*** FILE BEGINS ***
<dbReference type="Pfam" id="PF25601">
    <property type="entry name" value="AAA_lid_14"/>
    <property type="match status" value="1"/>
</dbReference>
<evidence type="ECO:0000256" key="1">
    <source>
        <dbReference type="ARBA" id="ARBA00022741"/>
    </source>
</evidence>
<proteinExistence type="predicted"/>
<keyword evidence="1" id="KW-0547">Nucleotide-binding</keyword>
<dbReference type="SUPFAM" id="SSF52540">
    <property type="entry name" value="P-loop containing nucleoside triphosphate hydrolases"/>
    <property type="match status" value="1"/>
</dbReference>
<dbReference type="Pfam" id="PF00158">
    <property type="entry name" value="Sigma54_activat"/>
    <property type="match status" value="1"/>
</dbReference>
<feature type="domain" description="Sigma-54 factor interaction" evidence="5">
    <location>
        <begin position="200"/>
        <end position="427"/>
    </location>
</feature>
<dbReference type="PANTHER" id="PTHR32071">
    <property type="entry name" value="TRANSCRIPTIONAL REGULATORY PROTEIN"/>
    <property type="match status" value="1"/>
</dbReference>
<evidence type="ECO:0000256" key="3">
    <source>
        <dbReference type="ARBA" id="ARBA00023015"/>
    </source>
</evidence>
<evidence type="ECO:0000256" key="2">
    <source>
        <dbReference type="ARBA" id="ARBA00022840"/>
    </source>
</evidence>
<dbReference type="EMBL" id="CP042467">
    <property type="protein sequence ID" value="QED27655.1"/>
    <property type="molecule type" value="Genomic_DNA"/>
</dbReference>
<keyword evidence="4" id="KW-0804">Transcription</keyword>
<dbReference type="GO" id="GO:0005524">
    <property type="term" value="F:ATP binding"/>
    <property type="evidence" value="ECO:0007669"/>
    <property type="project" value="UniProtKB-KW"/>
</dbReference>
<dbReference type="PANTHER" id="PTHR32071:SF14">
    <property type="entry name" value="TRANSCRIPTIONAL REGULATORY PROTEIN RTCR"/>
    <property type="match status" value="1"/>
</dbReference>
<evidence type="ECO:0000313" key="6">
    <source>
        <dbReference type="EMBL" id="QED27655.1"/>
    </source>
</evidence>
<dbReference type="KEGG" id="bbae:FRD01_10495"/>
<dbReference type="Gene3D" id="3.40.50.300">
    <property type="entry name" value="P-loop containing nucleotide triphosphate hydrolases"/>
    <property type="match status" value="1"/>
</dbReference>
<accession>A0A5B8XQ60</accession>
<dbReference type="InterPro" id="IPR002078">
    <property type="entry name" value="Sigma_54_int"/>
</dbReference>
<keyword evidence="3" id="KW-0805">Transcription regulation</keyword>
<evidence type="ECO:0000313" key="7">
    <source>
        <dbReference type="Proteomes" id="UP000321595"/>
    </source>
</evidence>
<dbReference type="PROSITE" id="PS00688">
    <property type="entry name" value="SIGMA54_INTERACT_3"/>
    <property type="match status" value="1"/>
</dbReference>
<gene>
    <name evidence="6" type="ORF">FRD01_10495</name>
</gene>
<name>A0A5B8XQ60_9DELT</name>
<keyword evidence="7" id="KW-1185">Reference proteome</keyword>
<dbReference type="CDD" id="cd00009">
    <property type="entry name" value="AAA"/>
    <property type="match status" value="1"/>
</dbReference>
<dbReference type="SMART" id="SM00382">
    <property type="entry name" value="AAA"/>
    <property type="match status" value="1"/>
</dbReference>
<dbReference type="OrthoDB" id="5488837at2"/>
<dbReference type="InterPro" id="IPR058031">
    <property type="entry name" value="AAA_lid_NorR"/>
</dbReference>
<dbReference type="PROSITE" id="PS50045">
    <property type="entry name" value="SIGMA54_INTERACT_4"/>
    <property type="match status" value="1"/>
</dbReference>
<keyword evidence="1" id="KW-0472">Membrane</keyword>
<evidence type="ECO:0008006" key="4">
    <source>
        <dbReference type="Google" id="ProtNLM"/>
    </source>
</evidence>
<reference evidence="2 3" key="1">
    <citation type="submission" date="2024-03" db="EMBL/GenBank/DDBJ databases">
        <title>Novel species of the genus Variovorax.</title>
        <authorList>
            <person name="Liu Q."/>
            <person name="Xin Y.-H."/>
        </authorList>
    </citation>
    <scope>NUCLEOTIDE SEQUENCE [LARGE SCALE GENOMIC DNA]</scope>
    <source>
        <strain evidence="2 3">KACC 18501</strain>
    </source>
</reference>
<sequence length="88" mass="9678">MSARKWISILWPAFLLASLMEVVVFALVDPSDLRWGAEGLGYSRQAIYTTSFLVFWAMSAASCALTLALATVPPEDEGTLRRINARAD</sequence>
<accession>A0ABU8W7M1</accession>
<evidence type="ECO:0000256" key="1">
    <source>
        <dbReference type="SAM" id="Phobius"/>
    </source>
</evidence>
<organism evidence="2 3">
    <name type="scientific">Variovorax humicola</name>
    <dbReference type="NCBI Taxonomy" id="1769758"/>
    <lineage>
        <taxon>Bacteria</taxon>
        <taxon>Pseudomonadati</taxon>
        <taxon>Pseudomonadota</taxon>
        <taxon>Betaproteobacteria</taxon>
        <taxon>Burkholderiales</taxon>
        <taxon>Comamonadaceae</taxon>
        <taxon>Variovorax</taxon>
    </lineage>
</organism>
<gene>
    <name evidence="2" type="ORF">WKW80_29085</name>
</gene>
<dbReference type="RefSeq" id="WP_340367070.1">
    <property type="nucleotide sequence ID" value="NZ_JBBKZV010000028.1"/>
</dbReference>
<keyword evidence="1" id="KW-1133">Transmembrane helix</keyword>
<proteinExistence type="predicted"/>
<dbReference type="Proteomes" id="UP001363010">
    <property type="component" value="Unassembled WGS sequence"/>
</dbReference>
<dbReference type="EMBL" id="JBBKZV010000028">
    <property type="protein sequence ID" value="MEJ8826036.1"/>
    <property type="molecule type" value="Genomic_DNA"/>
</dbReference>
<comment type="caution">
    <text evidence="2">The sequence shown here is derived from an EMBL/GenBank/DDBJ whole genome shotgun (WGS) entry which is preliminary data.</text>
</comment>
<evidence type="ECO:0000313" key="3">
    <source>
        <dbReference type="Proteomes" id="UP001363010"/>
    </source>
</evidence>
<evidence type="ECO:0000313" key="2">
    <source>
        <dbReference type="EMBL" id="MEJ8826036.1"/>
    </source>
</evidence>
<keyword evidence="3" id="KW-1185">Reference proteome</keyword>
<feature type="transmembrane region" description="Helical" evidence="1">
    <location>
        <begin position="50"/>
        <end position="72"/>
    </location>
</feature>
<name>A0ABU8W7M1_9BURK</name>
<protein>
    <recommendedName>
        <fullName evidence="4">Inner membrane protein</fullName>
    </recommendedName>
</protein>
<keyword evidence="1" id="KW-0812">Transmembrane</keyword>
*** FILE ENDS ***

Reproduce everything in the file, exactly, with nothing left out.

<dbReference type="Pfam" id="PF25601">
    <property type="entry name" value="AAA_lid_14"/>
    <property type="match status" value="1"/>
</dbReference>
<evidence type="ECO:0000256" key="1">
    <source>
        <dbReference type="ARBA" id="ARBA00022741"/>
    </source>
</evidence>
<proteinExistence type="predicted"/>
<keyword evidence="1" id="KW-0547">Nucleotide-binding</keyword>
<dbReference type="SUPFAM" id="SSF52540">
    <property type="entry name" value="P-loop containing nucleoside triphosphate hydrolases"/>
    <property type="match status" value="1"/>
</dbReference>
<dbReference type="Pfam" id="PF00158">
    <property type="entry name" value="Sigma54_activat"/>
    <property type="match status" value="1"/>
</dbReference>
<feature type="domain" description="Sigma-54 factor interaction" evidence="5">
    <location>
        <begin position="200"/>
        <end position="427"/>
    </location>
</feature>
<dbReference type="PANTHER" id="PTHR32071">
    <property type="entry name" value="TRANSCRIPTIONAL REGULATORY PROTEIN"/>
    <property type="match status" value="1"/>
</dbReference>
<evidence type="ECO:0000256" key="3">
    <source>
        <dbReference type="ARBA" id="ARBA00023015"/>
    </source>
</evidence>
<evidence type="ECO:0000256" key="2">
    <source>
        <dbReference type="ARBA" id="ARBA00022840"/>
    </source>
</evidence>
<dbReference type="EMBL" id="CP042467">
    <property type="protein sequence ID" value="QED27655.1"/>
    <property type="molecule type" value="Genomic_DNA"/>
</dbReference>
<keyword evidence="4" id="KW-0804">Transcription</keyword>
<dbReference type="GO" id="GO:0005524">
    <property type="term" value="F:ATP binding"/>
    <property type="evidence" value="ECO:0007669"/>
    <property type="project" value="UniProtKB-KW"/>
</dbReference>
<dbReference type="PANTHER" id="PTHR32071:SF14">
    <property type="entry name" value="TRANSCRIPTIONAL REGULATORY PROTEIN RTCR"/>
    <property type="match status" value="1"/>
</dbReference>
<evidence type="ECO:0000313" key="6">
    <source>
        <dbReference type="EMBL" id="QED27655.1"/>
    </source>
</evidence>
<dbReference type="KEGG" id="bbae:FRD01_10495"/>
<dbReference type="Gene3D" id="3.40.50.300">
    <property type="entry name" value="P-loop containing nucleotide triphosphate hydrolases"/>
    <property type="match status" value="1"/>
</dbReference>
<accession>A0A5B8XQ60</accession>
<dbReference type="InterPro" id="IPR002078">
    <property type="entry name" value="Sigma_54_int"/>
</dbReference>
<keyword evidence="3" id="KW-0805">Transcription regulation</keyword>
<evidence type="ECO:0000313" key="7">
    <source>
        <dbReference type="Proteomes" id="UP000321595"/>
    </source>
</evidence>
<dbReference type="PROSITE" id="PS00688">
    <property type="entry name" value="SIGMA54_INTERACT_3"/>
    <property type="match status" value="1"/>
</dbReference>
<gene>
    <name evidence="6" type="ORF">FRD01_10495</name>
</gene>
<name>A0A5B8XQ60_9DELT</name>
<keyword evidence="7" id="KW-1185">Reference proteome</keyword>
<dbReference type="CDD" id="cd00009">
    <property type="entry name" value="AAA"/>
    <property type="match status" value="1"/>
</dbReference>
<dbReference type="SMART" id="SM00382">
    <property type="entry name" value="AAA"/>
    <property type="match status" value="1"/>
</dbReference>
<dbReference type="OrthoDB" id="5488837at2"/>
<dbReference type="InterPro" id="IPR058031">
    <property type="entry name" value="AAA_lid_NorR"/>
</dbReference>
<dbReference type="PROSITE" id="PS50045">
    <property type="entry name" value="SIGMA54_INTERACT_4"/>
    <property type="match status" value="1"/>
</dbReference>
<keyword evidence="1" id="KW-0472">Membrane</keyword>
<evidence type="ECO:0008006" key="4">
    <source>
        <dbReference type="Google" id="ProtNLM"/>
    </source>
</evidence>
<reference evidence="2 3" key="1">
    <citation type="submission" date="2024-03" db="EMBL/GenBank/DDBJ databases">
        <title>Novel species of the genus Variovorax.</title>
        <authorList>
            <person name="Liu Q."/>
            <person name="Xin Y.-H."/>
        </authorList>
    </citation>
    <scope>NUCLEOTIDE SEQUENCE [LARGE SCALE GENOMIC DNA]</scope>
    <source>
        <strain evidence="2 3">KACC 18501</strain>
    </source>
</reference>
<sequence length="88" mass="9678">MSARKWISILWPAFLLASLMEVVVFALVDPSDLRWGAEGLGYSRQAIYTTSFLVFWAMSAASCALTLALATVPPEDEGTLRRINARAD</sequence>
<accession>A0ABU8W7M1</accession>
<evidence type="ECO:0000256" key="1">
    <source>
        <dbReference type="SAM" id="Phobius"/>
    </source>
</evidence>
<organism evidence="2 3">
    <name type="scientific">Variovorax humicola</name>
    <dbReference type="NCBI Taxonomy" id="1769758"/>
    <lineage>
        <taxon>Bacteria</taxon>
        <taxon>Pseudomonadati</taxon>
        <taxon>Pseudomonadota</taxon>
        <taxon>Betaproteobacteria</taxon>
        <taxon>Burkholderiales</taxon>
        <taxon>Comamonadaceae</taxon>
        <taxon>Variovorax</taxon>
    </lineage>
</organism>
<gene>
    <name evidence="2" type="ORF">WKW80_29085</name>
</gene>
<dbReference type="RefSeq" id="WP_340367070.1">
    <property type="nucleotide sequence ID" value="NZ_JBBKZV010000028.1"/>
</dbReference>
<keyword evidence="1" id="KW-1133">Transmembrane helix</keyword>
<proteinExistence type="predicted"/>
<dbReference type="Proteomes" id="UP001363010">
    <property type="component" value="Unassembled WGS sequence"/>
</dbReference>
<dbReference type="EMBL" id="JBBKZV010000028">
    <property type="protein sequence ID" value="MEJ8826036.1"/>
    <property type="molecule type" value="Genomic_DNA"/>
</dbReference>
<comment type="caution">
    <text evidence="2">The sequence shown here is derived from an EMBL/GenBank/DDBJ whole genome shotgun (WGS) entry which is preliminary data.</text>
</comment>
<evidence type="ECO:0000313" key="3">
    <source>
        <dbReference type="Proteomes" id="UP001363010"/>
    </source>
</evidence>
<evidence type="ECO:0000313" key="2">
    <source>
        <dbReference type="EMBL" id="MEJ8826036.1"/>
    </source>
</evidence>
<keyword evidence="3" id="KW-1185">Reference proteome</keyword>
<feature type="transmembrane region" description="Helical" evidence="1">
    <location>
        <begin position="50"/>
        <end position="72"/>
    </location>
</feature>
<name>A0ABU8W7M1_9BURK</name>
<protein>
    <recommendedName>
        <fullName evidence="4">Inner membrane protein</fullName>
    </recommendedName>
</protein>
<keyword evidence="1" id="KW-0812">Transmembrane</keyword>